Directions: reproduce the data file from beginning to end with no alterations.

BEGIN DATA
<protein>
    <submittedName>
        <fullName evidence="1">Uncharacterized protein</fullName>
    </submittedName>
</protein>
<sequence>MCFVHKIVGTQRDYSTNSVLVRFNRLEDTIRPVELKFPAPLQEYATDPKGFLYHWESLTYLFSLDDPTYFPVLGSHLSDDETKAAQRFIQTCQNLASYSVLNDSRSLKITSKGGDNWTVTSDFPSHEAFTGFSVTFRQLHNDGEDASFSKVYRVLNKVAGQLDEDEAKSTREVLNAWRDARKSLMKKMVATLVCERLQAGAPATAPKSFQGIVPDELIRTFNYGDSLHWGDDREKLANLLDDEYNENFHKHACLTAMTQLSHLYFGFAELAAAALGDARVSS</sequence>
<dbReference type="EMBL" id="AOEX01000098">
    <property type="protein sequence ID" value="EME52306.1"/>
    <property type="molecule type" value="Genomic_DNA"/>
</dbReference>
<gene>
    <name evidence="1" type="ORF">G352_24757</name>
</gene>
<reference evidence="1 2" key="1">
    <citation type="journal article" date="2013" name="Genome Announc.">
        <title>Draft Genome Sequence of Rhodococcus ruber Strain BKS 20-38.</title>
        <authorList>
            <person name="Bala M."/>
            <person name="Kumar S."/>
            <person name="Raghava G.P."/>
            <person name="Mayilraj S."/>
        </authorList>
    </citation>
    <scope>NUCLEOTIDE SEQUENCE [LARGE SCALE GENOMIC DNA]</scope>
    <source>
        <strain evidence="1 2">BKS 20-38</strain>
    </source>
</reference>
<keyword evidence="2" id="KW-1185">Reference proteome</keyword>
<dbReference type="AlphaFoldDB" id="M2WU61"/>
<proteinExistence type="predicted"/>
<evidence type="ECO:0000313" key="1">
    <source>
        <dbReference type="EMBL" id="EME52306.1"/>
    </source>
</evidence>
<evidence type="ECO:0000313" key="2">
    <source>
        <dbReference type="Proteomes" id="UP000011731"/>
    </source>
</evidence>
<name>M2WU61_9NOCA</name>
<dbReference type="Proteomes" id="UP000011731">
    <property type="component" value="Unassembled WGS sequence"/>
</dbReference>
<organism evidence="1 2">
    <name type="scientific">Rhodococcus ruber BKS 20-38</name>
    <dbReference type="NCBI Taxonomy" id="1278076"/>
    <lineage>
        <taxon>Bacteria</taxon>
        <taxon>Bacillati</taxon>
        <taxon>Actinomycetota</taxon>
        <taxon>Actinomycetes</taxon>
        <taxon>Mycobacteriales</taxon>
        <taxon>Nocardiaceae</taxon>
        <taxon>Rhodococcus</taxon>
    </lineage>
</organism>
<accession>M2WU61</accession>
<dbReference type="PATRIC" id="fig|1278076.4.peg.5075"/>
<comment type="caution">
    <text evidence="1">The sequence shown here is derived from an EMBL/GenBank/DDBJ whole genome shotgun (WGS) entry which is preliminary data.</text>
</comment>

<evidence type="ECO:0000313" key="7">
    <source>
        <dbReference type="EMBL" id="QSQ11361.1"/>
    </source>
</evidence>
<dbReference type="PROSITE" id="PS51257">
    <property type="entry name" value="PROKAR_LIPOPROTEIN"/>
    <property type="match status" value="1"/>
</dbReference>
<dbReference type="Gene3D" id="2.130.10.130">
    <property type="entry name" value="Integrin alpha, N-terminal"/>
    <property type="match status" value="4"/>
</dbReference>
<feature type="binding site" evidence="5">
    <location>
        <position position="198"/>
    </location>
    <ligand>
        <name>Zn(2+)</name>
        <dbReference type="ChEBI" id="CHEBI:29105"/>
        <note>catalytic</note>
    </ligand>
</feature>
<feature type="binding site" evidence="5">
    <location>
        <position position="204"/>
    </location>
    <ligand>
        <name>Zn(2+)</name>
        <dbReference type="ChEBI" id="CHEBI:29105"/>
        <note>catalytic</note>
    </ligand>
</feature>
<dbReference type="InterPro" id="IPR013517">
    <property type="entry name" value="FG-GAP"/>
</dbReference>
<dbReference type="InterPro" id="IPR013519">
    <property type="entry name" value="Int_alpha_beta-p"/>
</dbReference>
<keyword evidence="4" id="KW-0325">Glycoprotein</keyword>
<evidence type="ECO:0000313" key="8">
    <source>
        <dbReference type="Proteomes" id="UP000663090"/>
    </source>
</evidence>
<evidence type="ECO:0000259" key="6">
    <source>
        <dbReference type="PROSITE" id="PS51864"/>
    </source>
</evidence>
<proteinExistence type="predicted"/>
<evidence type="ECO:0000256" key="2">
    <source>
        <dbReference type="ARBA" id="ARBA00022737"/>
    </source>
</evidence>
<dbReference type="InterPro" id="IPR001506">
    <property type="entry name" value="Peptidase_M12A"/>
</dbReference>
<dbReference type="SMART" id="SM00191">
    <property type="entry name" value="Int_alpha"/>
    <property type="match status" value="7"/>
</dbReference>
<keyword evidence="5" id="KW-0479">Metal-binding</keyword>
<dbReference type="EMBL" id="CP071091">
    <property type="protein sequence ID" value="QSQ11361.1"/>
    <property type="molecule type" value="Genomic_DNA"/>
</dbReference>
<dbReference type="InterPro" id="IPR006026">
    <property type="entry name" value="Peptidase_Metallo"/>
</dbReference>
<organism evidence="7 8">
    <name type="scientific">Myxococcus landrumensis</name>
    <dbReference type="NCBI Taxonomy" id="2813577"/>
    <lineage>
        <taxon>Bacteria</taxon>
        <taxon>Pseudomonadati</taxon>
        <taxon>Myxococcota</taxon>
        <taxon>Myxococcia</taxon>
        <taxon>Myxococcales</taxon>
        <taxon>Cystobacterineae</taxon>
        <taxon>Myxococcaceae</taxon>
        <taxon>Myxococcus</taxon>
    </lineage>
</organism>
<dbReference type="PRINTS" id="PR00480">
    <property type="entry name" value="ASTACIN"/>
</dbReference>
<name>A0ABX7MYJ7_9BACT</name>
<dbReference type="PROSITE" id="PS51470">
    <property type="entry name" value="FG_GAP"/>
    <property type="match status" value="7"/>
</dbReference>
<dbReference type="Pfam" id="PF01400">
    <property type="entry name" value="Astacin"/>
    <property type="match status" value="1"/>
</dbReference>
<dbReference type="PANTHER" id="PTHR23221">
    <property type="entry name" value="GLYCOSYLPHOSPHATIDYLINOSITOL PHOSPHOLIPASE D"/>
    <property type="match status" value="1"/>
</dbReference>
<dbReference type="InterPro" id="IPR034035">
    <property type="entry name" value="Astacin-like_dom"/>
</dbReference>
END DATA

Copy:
<protein>
    <submittedName>
        <fullName evidence="1">Uncharacterized protein</fullName>
    </submittedName>
</protein>
<sequence>MCFVHKIVGTQRDYSTNSVLVRFNRLEDTIRPVELKFPAPLQEYATDPKGFLYHWESLTYLFSLDDPTYFPVLGSHLSDDETKAAQRFIQTCQNLASYSVLNDSRSLKITSKGGDNWTVTSDFPSHEAFTGFSVTFRQLHNDGEDASFSKVYRVLNKVAGQLDEDEAKSTREVLNAWRDARKSLMKKMVATLVCERLQAGAPATAPKSFQGIVPDELIRTFNYGDSLHWGDDREKLANLLDDEYNENFHKHACLTAMTQLSHLYFGFAELAAAALGDARVSS</sequence>
<dbReference type="EMBL" id="AOEX01000098">
    <property type="protein sequence ID" value="EME52306.1"/>
    <property type="molecule type" value="Genomic_DNA"/>
</dbReference>
<gene>
    <name evidence="1" type="ORF">G352_24757</name>
</gene>
<reference evidence="1 2" key="1">
    <citation type="journal article" date="2013" name="Genome Announc.">
        <title>Draft Genome Sequence of Rhodococcus ruber Strain BKS 20-38.</title>
        <authorList>
            <person name="Bala M."/>
            <person name="Kumar S."/>
            <person name="Raghava G.P."/>
            <person name="Mayilraj S."/>
        </authorList>
    </citation>
    <scope>NUCLEOTIDE SEQUENCE [LARGE SCALE GENOMIC DNA]</scope>
    <source>
        <strain evidence="1 2">BKS 20-38</strain>
    </source>
</reference>
<keyword evidence="2" id="KW-1185">Reference proteome</keyword>
<dbReference type="AlphaFoldDB" id="M2WU61"/>
<proteinExistence type="predicted"/>
<evidence type="ECO:0000313" key="1">
    <source>
        <dbReference type="EMBL" id="EME52306.1"/>
    </source>
</evidence>
<evidence type="ECO:0000313" key="2">
    <source>
        <dbReference type="Proteomes" id="UP000011731"/>
    </source>
</evidence>
<name>M2WU61_9NOCA</name>
<dbReference type="Proteomes" id="UP000011731">
    <property type="component" value="Unassembled WGS sequence"/>
</dbReference>
<organism evidence="1 2">
    <name type="scientific">Rhodococcus ruber BKS 20-38</name>
    <dbReference type="NCBI Taxonomy" id="1278076"/>
    <lineage>
        <taxon>Bacteria</taxon>
        <taxon>Bacillati</taxon>
        <taxon>Actinomycetota</taxon>
        <taxon>Actinomycetes</taxon>
        <taxon>Mycobacteriales</taxon>
        <taxon>Nocardiaceae</taxon>
        <taxon>Rhodococcus</taxon>
    </lineage>
</organism>
<accession>M2WU61</accession>
<dbReference type="PATRIC" id="fig|1278076.4.peg.5075"/>
<comment type="caution">
    <text evidence="1">The sequence shown here is derived from an EMBL/GenBank/DDBJ whole genome shotgun (WGS) entry which is preliminary data.</text>
</comment>

<evidence type="ECO:0000313" key="7">
    <source>
        <dbReference type="EMBL" id="QSQ11361.1"/>
    </source>
</evidence>
<dbReference type="PROSITE" id="PS51257">
    <property type="entry name" value="PROKAR_LIPOPROTEIN"/>
    <property type="match status" value="1"/>
</dbReference>
<dbReference type="Gene3D" id="2.130.10.130">
    <property type="entry name" value="Integrin alpha, N-terminal"/>
    <property type="match status" value="4"/>
</dbReference>
<feature type="binding site" evidence="5">
    <location>
        <position position="198"/>
    </location>
    <ligand>
        <name>Zn(2+)</name>
        <dbReference type="ChEBI" id="CHEBI:29105"/>
        <note>catalytic</note>
    </ligand>
</feature>
<feature type="binding site" evidence="5">
    <location>
        <position position="204"/>
    </location>
    <ligand>
        <name>Zn(2+)</name>
        <dbReference type="ChEBI" id="CHEBI:29105"/>
        <note>catalytic</note>
    </ligand>
</feature>
<dbReference type="InterPro" id="IPR013517">
    <property type="entry name" value="FG-GAP"/>
</dbReference>
<dbReference type="InterPro" id="IPR013519">
    <property type="entry name" value="Int_alpha_beta-p"/>
</dbReference>
<keyword evidence="4" id="KW-0325">Glycoprotein</keyword>
<evidence type="ECO:0000313" key="8">
    <source>
        <dbReference type="Proteomes" id="UP000663090"/>
    </source>
</evidence>
<evidence type="ECO:0000259" key="6">
    <source>
        <dbReference type="PROSITE" id="PS51864"/>
    </source>
</evidence>
<proteinExistence type="predicted"/>
<evidence type="ECO:0000256" key="2">
    <source>
        <dbReference type="ARBA" id="ARBA00022737"/>
    </source>
</evidence>
<dbReference type="InterPro" id="IPR001506">
    <property type="entry name" value="Peptidase_M12A"/>
</dbReference>
<dbReference type="SMART" id="SM00191">
    <property type="entry name" value="Int_alpha"/>
    <property type="match status" value="7"/>
</dbReference>
<keyword evidence="5" id="KW-0479">Metal-binding</keyword>
<dbReference type="EMBL" id="CP071091">
    <property type="protein sequence ID" value="QSQ11361.1"/>
    <property type="molecule type" value="Genomic_DNA"/>
</dbReference>
<dbReference type="InterPro" id="IPR006026">
    <property type="entry name" value="Peptidase_Metallo"/>
</dbReference>
<organism evidence="7 8">
    <name type="scientific">Myxococcus landrumensis</name>
    <dbReference type="NCBI Taxonomy" id="2813577"/>
    <lineage>
        <taxon>Bacteria</taxon>
        <taxon>Pseudomonadati</taxon>
        <taxon>Myxococcota</taxon>
        <taxon>Myxococcia</taxon>
        <taxon>Myxococcales</taxon>
        <taxon>Cystobacterineae</taxon>
        <taxon>Myxococcaceae</taxon>
        <taxon>Myxococcus</taxon>
    </lineage>
</organism>
<dbReference type="PRINTS" id="PR00480">
    <property type="entry name" value="ASTACIN"/>
</dbReference>
<name>A0ABX7MYJ7_9BACT</name>
<dbReference type="PROSITE" id="PS51470">
    <property type="entry name" value="FG_GAP"/>
    <property type="match status" value="7"/>
</dbReference>
<dbReference type="Pfam" id="PF01400">
    <property type="entry name" value="Astacin"/>
    <property type="match status" value="1"/>
</dbReference>
<dbReference type="PANTHER" id="PTHR23221">
    <property type="entry name" value="GLYCOSYLPHOSPHATIDYLINOSITOL PHOSPHOLIPASE D"/>
    <property type="match status" value="1"/>
</dbReference>
<dbReference type="InterPro" id="IPR034035">
    <property type="entry name" value="Astacin-like_dom"/>
</dbReference>